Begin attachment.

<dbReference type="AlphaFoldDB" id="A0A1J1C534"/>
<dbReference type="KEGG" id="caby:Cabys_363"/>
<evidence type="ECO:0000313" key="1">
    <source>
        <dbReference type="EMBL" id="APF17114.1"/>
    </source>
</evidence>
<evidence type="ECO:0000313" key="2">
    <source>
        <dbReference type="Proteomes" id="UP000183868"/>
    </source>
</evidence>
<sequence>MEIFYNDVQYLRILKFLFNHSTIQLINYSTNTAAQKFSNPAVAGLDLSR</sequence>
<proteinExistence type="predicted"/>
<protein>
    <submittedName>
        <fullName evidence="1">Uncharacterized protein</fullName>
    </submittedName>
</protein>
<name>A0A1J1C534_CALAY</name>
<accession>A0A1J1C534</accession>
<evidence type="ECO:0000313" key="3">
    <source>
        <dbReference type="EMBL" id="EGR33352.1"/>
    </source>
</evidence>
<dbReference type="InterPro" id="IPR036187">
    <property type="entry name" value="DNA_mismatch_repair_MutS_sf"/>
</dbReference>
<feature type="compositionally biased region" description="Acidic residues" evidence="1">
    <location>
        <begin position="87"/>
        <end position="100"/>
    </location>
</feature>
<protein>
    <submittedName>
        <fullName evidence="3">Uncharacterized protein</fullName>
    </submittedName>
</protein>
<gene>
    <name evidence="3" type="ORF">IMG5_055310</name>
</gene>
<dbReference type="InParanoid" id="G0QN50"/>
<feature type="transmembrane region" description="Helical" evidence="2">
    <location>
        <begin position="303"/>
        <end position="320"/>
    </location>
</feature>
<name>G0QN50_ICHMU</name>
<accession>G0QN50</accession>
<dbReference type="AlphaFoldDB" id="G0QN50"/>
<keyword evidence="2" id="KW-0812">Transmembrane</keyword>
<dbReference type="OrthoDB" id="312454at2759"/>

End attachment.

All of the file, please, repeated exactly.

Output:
<dbReference type="AlphaFoldDB" id="A0A1J1C534"/>
<dbReference type="KEGG" id="caby:Cabys_363"/>
<evidence type="ECO:0000313" key="1">
    <source>
        <dbReference type="EMBL" id="APF17114.1"/>
    </source>
</evidence>
<evidence type="ECO:0000313" key="2">
    <source>
        <dbReference type="Proteomes" id="UP000183868"/>
    </source>
</evidence>
<sequence>MEIFYNDVQYLRILKFLFNHSTIQLINYSTNTAAQKFSNPAVAGLDLSR</sequence>
<proteinExistence type="predicted"/>
<protein>
    <submittedName>
        <fullName evidence="1">Uncharacterized protein</fullName>
    </submittedName>
</protein>
<name>A0A1J1C534_CALAY</name>
<accession>A0A1J1C534</accession>
<evidence type="ECO:0000313" key="3">
    <source>
        <dbReference type="EMBL" id="EGR33352.1"/>
    </source>
</evidence>
<dbReference type="InterPro" id="IPR036187">
    <property type="entry name" value="DNA_mismatch_repair_MutS_sf"/>
</dbReference>
<feature type="compositionally biased region" description="Acidic residues" evidence="1">
    <location>
        <begin position="87"/>
        <end position="100"/>
    </location>
</feature>
<protein>
    <submittedName>
        <fullName evidence="3">Uncharacterized protein</fullName>
    </submittedName>
</protein>
<gene>
    <name evidence="3" type="ORF">IMG5_055310</name>
</gene>
<dbReference type="InParanoid" id="G0QN50"/>
<feature type="transmembrane region" description="Helical" evidence="2">
    <location>
        <begin position="303"/>
        <end position="320"/>
    </location>
</feature>
<name>G0QN50_ICHMU</name>
<accession>G0QN50</accession>
<dbReference type="AlphaFoldDB" id="G0QN50"/>
<keyword evidence="2" id="KW-0812">Transmembrane</keyword>
<dbReference type="OrthoDB" id="312454at2759"/>